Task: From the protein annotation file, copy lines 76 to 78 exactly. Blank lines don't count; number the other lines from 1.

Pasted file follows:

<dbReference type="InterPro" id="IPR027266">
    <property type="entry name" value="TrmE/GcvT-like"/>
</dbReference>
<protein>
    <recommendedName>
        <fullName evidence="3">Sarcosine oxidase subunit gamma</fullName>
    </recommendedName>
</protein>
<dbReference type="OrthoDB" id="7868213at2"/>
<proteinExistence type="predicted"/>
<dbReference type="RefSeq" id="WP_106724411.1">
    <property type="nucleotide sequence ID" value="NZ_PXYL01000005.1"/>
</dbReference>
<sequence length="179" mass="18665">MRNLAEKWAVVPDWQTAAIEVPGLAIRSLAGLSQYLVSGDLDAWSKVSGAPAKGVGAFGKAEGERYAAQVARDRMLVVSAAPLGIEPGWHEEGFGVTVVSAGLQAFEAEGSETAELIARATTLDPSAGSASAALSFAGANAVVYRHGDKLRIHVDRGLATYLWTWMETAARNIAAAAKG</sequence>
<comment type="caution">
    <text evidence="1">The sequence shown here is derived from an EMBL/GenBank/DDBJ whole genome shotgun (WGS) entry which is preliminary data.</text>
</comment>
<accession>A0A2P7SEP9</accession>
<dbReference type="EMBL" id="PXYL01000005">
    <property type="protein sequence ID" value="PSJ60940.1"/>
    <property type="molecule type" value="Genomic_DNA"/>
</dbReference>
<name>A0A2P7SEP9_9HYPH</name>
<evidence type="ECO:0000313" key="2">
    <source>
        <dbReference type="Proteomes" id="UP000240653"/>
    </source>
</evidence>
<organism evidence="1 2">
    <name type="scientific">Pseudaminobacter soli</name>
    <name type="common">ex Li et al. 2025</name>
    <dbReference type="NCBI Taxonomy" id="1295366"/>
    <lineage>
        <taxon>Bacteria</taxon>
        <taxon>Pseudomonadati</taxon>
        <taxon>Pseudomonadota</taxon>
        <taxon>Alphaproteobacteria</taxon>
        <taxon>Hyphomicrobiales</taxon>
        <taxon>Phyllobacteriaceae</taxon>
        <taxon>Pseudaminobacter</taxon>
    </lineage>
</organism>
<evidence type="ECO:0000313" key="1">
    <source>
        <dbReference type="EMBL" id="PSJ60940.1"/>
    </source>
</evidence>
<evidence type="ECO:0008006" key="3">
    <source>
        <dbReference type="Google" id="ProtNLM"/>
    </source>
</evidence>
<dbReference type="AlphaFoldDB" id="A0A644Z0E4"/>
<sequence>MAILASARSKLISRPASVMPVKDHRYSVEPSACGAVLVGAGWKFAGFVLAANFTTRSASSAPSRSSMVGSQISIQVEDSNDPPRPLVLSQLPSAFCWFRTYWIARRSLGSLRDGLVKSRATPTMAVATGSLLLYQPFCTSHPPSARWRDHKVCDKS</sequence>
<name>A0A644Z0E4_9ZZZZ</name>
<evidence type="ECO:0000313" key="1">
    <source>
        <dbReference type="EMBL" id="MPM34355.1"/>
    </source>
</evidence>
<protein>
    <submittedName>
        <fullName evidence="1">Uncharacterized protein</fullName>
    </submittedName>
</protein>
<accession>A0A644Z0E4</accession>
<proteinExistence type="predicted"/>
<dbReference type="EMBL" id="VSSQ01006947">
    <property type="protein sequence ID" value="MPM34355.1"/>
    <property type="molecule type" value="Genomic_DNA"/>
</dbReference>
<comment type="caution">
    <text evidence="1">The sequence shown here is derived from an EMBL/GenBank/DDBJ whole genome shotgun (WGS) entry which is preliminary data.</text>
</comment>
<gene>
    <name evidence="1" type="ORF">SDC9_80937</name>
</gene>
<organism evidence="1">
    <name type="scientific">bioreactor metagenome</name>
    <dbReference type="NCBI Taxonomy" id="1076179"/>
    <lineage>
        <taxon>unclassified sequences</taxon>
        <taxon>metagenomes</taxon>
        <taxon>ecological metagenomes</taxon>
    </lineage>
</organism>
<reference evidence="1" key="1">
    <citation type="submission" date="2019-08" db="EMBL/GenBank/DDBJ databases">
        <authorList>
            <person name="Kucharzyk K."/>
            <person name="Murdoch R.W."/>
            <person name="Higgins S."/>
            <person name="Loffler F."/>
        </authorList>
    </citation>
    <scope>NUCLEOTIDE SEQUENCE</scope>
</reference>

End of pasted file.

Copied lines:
    <name evidence="1" type="ORF">SDC9_80937</name>
</gene>
<organism evidence="1">